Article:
We are using here ‘convictions’ theologically as suggested and defined by James Wm. McClendon, Jr., and James M. Smith, Understanding Religious Convictions (Notre Dame: University of Notre Dame Press, 1975) (Revised Edition published as Convictions: Defusing Religious Relativism (Valley Forge: Trinity Press International, 1994), chap. 4. On the relation of Stassen’s critical variables of moral discourse and the concept of convictions, see Parush R. Parushev, “East and West: A Theological Conversation” (Journal of European Baptist Studies, Vol. 1 #1, 2000):31-44.

For a theological analysis of the results of such dichotomy, see Nancey Murphy, ‘Beyond Modern Dualism and Reductionism.’ IBTS Occasional Publications Series, Vol. III (Prague: International Baptist Theological Seminary, 2003), pp. 24-40.

Linas Andronovas, ‘Lithuanian Baptists: A Struggle For Identity In the Post-Communist Era’ (Unpublished thesis, Klaipėda: Lithuania Christian College, 2001), p. 21; Lina Andronovienė, ‘The Suffering Faith: Towards a Theology of Suffering in the Context of the Lithuanian Baptist Church’ (Unpublished thesis, Klaipėda: Lithuania Christian College, 2001), p. 51. Available through the authors.

Cf. Glenn E. Hinson, The Integrity of the Church (Nashville: Broadman Press, 1978), p. 80.

Stassen and Gushee, Kingdom Ethics, p. 75.

Miroslav Volf, ‘After the Grave in the Air: True Reconciliation Through Unconditional Embrace.’ IBTS Nordenhaug Lecture Series, 2001. Journal of European Baptist Studies, Vol. 2, # 2 (January 2002):9. Volf observes that “one of the reasons why this is so is because our identities, our personal and collective identities, are not simply self-contained and internally determined; rather, they are always shaped by interaction with other people.”

McClendon and Smith, Convictions, pp.5-7

David Hilborn and Matt Bird, eds., God and the Generations: Youth, Age & Church Today (Carlisle: Paternoster, 2002), 151-2.

Cf. McClendon, Ethics (1986), pp. 172ff.

Alasdair MacIntyre, “Epistemological Crises, Dramatic Narrative, and the Philosophy of Science,” in Stanley Hauerwas and L. Gregory Jones, eds., Why Narrative: Readings in Narrative Theology (Grand Rapids: William B. Eerdmans Publishing Company, 1989), p. 138. Although the crisis of this sort is first of all of moral nature, it is epistemological because it is a discovery of the shattered formative convictions of the community.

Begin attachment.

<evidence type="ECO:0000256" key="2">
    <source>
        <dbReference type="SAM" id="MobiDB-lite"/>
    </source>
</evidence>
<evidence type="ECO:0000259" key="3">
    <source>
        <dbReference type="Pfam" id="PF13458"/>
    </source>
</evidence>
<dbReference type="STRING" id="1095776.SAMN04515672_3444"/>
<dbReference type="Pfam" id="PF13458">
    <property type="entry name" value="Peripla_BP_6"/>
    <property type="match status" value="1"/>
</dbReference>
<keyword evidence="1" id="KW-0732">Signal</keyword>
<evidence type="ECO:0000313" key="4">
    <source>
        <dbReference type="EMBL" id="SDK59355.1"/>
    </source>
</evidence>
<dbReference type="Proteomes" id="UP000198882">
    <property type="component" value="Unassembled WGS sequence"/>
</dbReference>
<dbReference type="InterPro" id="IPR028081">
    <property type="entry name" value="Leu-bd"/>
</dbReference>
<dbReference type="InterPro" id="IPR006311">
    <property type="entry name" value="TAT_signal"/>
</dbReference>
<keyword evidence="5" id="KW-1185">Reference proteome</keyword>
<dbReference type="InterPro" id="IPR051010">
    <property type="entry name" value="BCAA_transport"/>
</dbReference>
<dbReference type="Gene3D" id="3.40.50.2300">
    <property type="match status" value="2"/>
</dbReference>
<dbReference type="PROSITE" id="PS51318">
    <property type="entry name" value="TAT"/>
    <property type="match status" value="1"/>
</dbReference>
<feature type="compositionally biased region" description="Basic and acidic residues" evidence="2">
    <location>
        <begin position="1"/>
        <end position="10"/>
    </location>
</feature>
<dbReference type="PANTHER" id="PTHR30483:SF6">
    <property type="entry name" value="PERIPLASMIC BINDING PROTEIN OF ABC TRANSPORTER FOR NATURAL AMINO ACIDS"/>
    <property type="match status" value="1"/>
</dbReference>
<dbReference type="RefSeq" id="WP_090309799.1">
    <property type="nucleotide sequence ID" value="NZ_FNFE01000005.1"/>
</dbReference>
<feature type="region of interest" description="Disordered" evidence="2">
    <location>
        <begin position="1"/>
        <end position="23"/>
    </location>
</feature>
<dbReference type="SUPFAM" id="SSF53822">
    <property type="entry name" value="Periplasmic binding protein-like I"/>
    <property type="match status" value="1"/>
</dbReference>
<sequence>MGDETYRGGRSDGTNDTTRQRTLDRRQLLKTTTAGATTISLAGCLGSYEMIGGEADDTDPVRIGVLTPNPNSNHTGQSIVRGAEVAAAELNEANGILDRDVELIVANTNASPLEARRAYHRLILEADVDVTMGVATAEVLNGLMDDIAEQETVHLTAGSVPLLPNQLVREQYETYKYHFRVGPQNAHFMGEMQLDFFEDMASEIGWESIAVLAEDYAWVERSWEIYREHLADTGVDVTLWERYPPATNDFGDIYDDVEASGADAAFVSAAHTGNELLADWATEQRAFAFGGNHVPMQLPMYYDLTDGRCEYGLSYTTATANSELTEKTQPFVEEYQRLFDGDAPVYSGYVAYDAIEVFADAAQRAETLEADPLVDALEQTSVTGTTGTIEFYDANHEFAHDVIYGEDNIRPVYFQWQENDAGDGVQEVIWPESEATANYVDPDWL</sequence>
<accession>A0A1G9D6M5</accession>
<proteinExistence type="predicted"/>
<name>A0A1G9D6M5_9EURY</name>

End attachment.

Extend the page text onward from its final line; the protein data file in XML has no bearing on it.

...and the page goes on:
Nancey Murphy and George F.R. Ellis, On the Moral Nature of the Universe: Theology, Cosmology, and Ethics (Minneapolis: Fortress Press, 1996), p. 242.

On ‘traditions’ and ‘Tradition’ see John Meyendorf, Living Tradition: Orthodox Witness in the Contemporary World (Crestwood: St. Vladimir’s Seminary Press, 1978), p. 21ff.

“c,” “p,” and “b” here designate a church type, not a denomination. For the use of the term ‘gathering church’ see James Wm. McClendon, Jr., Systematic Theology: Doctrine, Volume II (Nashville: Abingdon Press, 1994), p. 327ff. For an extended treatment of the term see Keith G Jones, A Believing Church: Learning from Some Contemporary Anabaptist and Baptist Perspectives (Didcot: The Baptist Union of Great Britain, 1998), and his article, ‘Towards a Model of Mission for Gathering, Intentional, Convictional Koinonia’ in the Journal of European Baptist Studies, Vol. 4 # 2 (January 2004), forthcoming.

Although it is still sometimes accounted, even by the representatives of the gathering churches themselves, as a part of Protestantism, there are enough differences that call for seeing the gathering church movement as a distinct tradition. Cf. Lesslie Newbigin’s “Pentecostals” in The Household of God: Lectures on the Nature of the Church (New York: Friendship, 1954) or James Wm. McClendon’s overview of the terminology used in respect to this tradition in his Ethics (1986), pp. 18-20; and McClendon, “The Believers’ Church in Theological Perspective,” in Stanley Hauerwas et al, eds., The Wisdom of the Cross: Essays in Honor of John Howard Yoder (Grand Rapids: Eerdmans, 1999), pp. 309-226. Nigel Wright summarises the gathering church tradition as a distinct combination of convictions: “the doctrines of the sole headship of Christ over the church; the church as a fellowship of believers; believers' baptism; the competence of the local congregation; freedom of conscience; and the separation of the church from the state so that it might be self-governing. All of these are directly rooted in the New Testament as the normative and binding witness to God’s will for the church.” Wright, New Baptists, New Agenda, p.15. Cf. S V Sannikov, 20 Centuries of Christianity: 2nd Millenium (Двадцать веков христианства. Второе тысячелетие) (Odessa/St Petersburg: Bogomysliye, 2001), pp. 230-231.

Qtd. in Avery Dulles, Models of the Church, Second Edition (Dublin: Gill and Macmillan, 1988), p. 63.

John Meyendorff, Catholicity and the Church (Crestwood, NY: St. Vladimir’s Seminary Press, 1983), p. 7.

Meyendorff, Catholicity, p. 62.

Cf. John Howard Yoder, The Royal Priesthood: Essays Ecclesiological and Ecumenical, Michael G. Cartwright, ed. (Grand Rapids: William B. Eerdmans Publishing Company, 1994), passim.

Cf. John Howard Yoder, The Priestly Kingdom: Social Ethics as Gospel (Notre Dame: University of Notre Dame Press, 1985), passim. Speaking about the role of religion in society, even a secular political theorist Michael Walzer admits the need of religious communities to mediate divine grace as “a social good.” In Spheres of Justice: A Defense of Pluralism and Equality (Basic Books, 1983), p. 243.